Manitoba Potato Farmers Hope For Average Crop – for Sep. 16, 2010

Manitoba’s potato harvest was expected to get underway this week amid hopes for a decent crop despite all kinds of disappointment this year.

Manitoba potato growers experienced slashed production contracts, torrential summer rains, plant disease and are now battling muddy fields.

Surprisingly, then, this year’s potato crop doesn’t look half bad, judging by early indications.

“It looks like a good average crop,” said Chad Berry, who farms at Glenboro.

The difficulty now is collecting potatoes from fields still wet from this summer’s heavy rains.

“It’ll be a challenging harvest for some guys because of the wet ground,” said Berry, who is also president of the Keystone Potato Producers Associat ion (KPPA).

Harvesting of earlier processing varieties such as Ranger and Umatilla began in mid-August. A number of Ranger fields were producing yields of 300 or more 100-pound bags per acre, while some Umatilla yields were topping 400 bags per acre, said Gary Sloik, KPPA general manager. The harvest for Russet Burbank potatoes was expected to get fully underway this week, weather permitting.

But yields are all over the map because of drowned-out crops and fields that had to be replanted and are now maturing late, Sloik said.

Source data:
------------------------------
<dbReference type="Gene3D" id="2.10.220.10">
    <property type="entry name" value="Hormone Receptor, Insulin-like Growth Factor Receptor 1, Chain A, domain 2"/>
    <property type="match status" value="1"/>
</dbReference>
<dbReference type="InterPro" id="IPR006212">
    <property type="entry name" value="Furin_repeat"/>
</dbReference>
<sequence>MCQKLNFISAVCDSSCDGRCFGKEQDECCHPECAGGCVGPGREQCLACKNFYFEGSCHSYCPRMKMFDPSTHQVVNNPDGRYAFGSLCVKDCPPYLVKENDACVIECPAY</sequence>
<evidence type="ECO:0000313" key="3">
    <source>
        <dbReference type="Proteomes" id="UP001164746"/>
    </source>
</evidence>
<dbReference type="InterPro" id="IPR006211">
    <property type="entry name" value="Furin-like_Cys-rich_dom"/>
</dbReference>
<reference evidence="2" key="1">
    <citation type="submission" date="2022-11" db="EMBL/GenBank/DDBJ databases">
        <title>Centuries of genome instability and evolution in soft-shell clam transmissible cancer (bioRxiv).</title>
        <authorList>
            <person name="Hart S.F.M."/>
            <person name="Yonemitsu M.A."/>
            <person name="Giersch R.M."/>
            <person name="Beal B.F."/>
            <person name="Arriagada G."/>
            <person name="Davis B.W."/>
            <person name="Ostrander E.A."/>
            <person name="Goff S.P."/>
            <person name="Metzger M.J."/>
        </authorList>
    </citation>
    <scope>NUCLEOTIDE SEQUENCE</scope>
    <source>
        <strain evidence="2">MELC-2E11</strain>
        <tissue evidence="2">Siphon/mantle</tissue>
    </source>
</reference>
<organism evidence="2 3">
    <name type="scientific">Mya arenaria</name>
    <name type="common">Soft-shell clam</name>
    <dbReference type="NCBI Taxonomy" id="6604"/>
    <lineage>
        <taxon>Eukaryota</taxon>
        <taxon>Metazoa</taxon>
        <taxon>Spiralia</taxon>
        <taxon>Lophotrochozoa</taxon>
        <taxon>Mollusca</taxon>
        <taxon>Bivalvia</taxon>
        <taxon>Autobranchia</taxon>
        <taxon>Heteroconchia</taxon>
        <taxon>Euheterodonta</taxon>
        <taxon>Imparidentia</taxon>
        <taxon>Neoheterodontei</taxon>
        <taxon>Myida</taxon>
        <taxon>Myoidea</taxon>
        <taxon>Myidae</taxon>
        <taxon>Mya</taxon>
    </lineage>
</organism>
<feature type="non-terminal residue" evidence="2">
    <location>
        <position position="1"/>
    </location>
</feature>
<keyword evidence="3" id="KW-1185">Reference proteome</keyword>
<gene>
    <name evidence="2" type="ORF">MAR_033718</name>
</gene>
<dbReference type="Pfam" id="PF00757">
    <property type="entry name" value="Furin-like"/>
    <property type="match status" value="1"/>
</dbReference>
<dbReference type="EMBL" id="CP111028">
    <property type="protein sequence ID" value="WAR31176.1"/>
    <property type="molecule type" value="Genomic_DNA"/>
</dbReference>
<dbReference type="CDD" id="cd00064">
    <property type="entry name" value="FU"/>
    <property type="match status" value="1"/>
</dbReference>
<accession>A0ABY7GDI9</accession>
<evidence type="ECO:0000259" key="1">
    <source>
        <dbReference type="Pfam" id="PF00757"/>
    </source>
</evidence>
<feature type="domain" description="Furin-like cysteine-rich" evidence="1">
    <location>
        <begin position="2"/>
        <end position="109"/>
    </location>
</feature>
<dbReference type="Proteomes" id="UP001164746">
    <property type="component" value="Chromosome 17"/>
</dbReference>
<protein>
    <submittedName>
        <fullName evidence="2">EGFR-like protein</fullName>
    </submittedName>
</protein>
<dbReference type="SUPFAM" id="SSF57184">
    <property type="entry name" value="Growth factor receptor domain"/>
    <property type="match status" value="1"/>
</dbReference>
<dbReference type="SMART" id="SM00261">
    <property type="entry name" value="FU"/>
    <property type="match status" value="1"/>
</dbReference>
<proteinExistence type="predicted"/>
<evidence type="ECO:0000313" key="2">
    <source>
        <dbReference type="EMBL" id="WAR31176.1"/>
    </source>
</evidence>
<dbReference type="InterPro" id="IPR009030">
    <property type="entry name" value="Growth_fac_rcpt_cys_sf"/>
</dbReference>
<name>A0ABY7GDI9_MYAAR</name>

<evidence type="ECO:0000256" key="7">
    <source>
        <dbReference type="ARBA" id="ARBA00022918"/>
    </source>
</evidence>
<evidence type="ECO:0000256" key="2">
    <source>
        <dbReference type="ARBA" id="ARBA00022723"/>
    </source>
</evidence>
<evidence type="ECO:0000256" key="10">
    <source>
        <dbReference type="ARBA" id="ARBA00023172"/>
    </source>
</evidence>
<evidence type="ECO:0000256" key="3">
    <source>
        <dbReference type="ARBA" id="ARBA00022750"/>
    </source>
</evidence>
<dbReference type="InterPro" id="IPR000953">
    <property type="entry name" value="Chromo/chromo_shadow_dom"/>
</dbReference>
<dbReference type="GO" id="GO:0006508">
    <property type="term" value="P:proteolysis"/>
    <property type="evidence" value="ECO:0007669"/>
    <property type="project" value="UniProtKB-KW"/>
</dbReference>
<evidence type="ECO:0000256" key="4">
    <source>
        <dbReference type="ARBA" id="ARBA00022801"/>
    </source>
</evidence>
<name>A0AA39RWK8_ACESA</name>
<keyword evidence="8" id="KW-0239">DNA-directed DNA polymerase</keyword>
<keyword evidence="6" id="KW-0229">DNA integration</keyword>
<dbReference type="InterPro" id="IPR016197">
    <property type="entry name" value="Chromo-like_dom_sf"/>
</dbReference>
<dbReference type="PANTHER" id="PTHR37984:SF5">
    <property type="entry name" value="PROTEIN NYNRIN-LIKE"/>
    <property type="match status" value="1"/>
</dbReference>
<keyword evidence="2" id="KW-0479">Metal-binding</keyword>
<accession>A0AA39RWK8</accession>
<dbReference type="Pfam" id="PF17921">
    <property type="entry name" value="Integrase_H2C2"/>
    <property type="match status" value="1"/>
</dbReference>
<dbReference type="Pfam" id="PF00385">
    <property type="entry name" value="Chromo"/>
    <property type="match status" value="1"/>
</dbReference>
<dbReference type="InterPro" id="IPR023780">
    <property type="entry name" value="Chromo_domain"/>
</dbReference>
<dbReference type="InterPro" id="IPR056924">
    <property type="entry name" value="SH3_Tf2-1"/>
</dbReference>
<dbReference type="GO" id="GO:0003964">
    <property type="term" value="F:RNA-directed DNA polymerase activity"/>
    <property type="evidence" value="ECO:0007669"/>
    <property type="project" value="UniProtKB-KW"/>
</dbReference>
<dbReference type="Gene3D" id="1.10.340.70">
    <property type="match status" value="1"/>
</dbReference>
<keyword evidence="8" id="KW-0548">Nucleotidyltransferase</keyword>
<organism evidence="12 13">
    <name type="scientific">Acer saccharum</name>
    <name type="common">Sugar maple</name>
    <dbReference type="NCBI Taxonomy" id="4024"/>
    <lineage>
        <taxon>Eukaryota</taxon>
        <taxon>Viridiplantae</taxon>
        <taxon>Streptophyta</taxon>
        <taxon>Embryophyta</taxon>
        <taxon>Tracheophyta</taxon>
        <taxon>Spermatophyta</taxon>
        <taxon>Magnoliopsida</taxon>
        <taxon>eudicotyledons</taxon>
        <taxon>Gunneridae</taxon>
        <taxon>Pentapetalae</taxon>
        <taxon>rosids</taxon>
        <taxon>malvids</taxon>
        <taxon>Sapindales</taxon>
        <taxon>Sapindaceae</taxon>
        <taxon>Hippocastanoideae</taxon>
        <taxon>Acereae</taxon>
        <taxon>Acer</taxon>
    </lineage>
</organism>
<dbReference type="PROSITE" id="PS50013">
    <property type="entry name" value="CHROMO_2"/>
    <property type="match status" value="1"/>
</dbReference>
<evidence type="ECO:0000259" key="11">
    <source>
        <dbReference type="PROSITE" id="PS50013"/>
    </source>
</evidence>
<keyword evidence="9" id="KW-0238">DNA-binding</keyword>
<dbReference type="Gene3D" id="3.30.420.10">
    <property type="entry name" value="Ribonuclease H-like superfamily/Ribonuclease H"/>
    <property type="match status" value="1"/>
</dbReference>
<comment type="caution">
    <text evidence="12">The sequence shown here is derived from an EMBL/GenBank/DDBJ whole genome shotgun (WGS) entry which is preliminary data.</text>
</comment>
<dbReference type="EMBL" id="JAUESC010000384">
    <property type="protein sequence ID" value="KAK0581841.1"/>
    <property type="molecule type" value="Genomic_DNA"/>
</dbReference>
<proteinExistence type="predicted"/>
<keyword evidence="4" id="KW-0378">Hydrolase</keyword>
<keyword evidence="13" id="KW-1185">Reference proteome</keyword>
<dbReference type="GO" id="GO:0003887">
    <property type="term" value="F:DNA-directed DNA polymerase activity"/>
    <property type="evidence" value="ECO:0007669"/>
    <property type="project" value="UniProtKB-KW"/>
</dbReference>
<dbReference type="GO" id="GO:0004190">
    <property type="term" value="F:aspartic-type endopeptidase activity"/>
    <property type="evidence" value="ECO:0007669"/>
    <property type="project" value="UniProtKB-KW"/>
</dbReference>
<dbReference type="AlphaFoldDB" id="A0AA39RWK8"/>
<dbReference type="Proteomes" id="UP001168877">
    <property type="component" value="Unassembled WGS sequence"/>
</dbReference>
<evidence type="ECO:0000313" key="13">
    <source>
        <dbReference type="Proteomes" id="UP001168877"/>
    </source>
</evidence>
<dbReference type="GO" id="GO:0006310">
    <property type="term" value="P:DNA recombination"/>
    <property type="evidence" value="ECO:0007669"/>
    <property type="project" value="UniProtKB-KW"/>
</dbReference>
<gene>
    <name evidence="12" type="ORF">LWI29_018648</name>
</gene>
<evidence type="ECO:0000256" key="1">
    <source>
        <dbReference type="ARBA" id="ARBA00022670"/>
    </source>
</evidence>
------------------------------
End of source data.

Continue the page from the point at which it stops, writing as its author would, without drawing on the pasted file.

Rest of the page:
“There’ll be some very good yields but there’ll be some people that were hurt, too.”

Sloik estimates about five per cent of Manitoba’s 70,000 potato acres were lost to unseasonably heavy rain this year. The heaviest- hit areas were around Haywood, Carman and Winkler.

But most of Manitoba’s potatoes are grown on well-drained soil and escaped the worst of the flooding, said Sloik.

Flooded fields weren’t the only disaster to visit potato crops this year. Sloik said the appearance of late blight in June forced producers to spend “substantial money” on fungicides. While the wet summer reduced the need for irrigation, those savings were “not nearly as much as the extra blight spray cost.” The extent of disease damage to potatoes won’t be known until later, said Sloik.

“It’s when they break down in storage that losses occur,” he noted.

At present, cool weather is mitigating damage to stored potatoes. That’s a welcome change from last year when hot weather during the first two weeks of September caused potatoes to be harvested warm and raised fears of in-storage damage, Sloik said.

The early signs for good-quality potatoes are positive so far. Specific gravity and sizes are in the “very ideal” range.

Manitoba’s potato acreage took a sharp hit early this year when McCain Foods reduced its contracted volumes by 12.5 per cent. The Cavendish Farms processing plant in North Dakota also cut back contracted acres to Manitoba farmers.

Manitoba’s total potato production this year fell to roughly 70,000 acres (from 79,000 acres in 2009). Processing potatoes make up nearly 80 per cent of the potato acres in the province.

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There’llbesome verygoodyields butthere’llbe somepeoplethat werehurt,too.”


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